- Tales Series
- Shirley Fennes from Tales of Legendia gets kidnapped constantly and does nothing to help herself despite having a bunch of powers, eventually making a full Face–Heel Turn under More than Mind Control. She is also considered the game's plain Scrappy for her Yandere tendencies.
- Tales of Symphonia
- Colette Brunel. Protecting her is the entire point of the game since she's The Chosen One, and it becomes a major plot point at the end when she's kidnapped (although it can potentially be anyonenote ) by the Big Bad. Fans especially dislike it because early on, Colette is granted angel powers, which include Super Strength, Super Senses, wings and light-based techniques, yet Colette getting kidnapped or sick takes up a large chunk of the game, and she often hands over the decision-making to Lloyd.
- Chocolat. The party has to save her twice, mostly thanks to Chocolat intentionally antagonizing the bad guys and generally being out of her depth. Also, when she learns that Lloyd and Genis had to perform a Mercy Kill on Chocolat's grandmother Marble, something Marble asked them to do, Chocolat sides with the bad guys and refuses to be rescued. She's viewed as Unintentionally Unsympathetic for how needlessly she keeps making things worse.
- Estelle is a bit of a Base-Breaking Character in Tales of Vesperia, but those who dislike her consider her as one of these for much of the same reasons as Shirley and Colette - being Purity Personified and getting kidnapped and doing nothing to help herself, and finally fighting against the heroes after Brainwashing.
- Cheria from Tales of Graces gets viewed this way by a Vocal Minority of Tales fans who dislike her. While Cheria gets kidnapped, it's only once at the beginning of the game, the plotline to resolve her kidnapping takes about ten minutes, and she's an active party member for the rest of the game (and one of the more useful ones, since she has group healing spells). Doesn't stop the complaints, though.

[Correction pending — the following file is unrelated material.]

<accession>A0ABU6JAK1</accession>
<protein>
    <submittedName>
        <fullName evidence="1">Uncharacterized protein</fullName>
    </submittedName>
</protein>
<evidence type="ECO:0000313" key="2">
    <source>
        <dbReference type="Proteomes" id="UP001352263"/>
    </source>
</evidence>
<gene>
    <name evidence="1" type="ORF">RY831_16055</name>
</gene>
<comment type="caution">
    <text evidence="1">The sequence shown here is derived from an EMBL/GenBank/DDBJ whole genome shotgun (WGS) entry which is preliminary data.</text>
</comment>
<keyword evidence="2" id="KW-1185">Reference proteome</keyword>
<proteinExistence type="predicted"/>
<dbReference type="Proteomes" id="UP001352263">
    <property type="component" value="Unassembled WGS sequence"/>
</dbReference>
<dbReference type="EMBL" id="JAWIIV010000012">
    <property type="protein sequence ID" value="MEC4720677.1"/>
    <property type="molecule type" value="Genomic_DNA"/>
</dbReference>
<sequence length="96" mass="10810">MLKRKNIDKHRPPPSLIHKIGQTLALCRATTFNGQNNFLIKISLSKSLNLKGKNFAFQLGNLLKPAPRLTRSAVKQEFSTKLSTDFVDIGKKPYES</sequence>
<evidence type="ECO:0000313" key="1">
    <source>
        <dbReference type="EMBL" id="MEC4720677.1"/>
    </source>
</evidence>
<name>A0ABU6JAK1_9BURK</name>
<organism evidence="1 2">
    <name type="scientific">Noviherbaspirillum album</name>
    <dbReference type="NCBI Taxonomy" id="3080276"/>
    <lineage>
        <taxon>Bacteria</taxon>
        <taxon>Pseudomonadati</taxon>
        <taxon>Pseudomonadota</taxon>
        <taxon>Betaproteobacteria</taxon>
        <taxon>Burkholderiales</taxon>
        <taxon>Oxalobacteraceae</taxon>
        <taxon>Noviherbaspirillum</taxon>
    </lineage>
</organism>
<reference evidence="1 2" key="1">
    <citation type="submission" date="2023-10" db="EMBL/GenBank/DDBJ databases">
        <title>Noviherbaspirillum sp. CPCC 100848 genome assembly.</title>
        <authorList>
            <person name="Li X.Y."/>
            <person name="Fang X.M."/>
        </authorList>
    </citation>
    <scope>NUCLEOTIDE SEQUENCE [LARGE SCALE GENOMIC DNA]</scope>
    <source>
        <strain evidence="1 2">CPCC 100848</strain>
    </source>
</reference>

- Ciem Webcomic Series. One of Denny Levens' basic purposes is to give Candi someone to constantly protect/rescue.
- The idiot damsel in the trope image is Zola from Girl Genius. Not a true example, as while she starts out appearing to be a picture-perfect Damsel Scrappy, it is later revealed she was a Deliberately Distressed Damsel hiding her true ambitions and skills behind a mask of uselessness. She is actually one of the most dangerous antagonists of the series. But before the reveal, she sure has to get rescued. A lot.
- In Flander's Company episode "Pegasus Fantasy", this is how Lawyer-Friendly Cameo Seiya sees Saori Kido from Saint Seiya. It's part of the reason for his Face–Heel Turn (the other part being that he's fed up with the yaoi innuendos of his teammates).
Seiya: Oh yeah? And spending your whole life running after princess Whatshername, who's so dumb, so DUMB that she gets kidnapped every five minutes, you think it's a soft job?
Hippolyte: Indeed... seen like this...
Seiya: Miss is supposed to be the incarnation of a warrior goddess, but as soon as she goes to the Walmart to take advantage of discounts for the Pig Feast, slam! Two mooks drop on her, and she can't even send them flying. And of course, who has to climb 6000 steps and beat up 142 assholes to get her back? Muggins here! And in half a day, to boot, otherwise Miss could end up dead cold.
- The Nostalgia Critic summed this trope up in his "Top 11 Dumbasses in Distress" video: that the Damsel in Distress and Distressed Dude are old tropes and not inherently bad at all, unless it's a character the audience is annoyed with rather than cares about.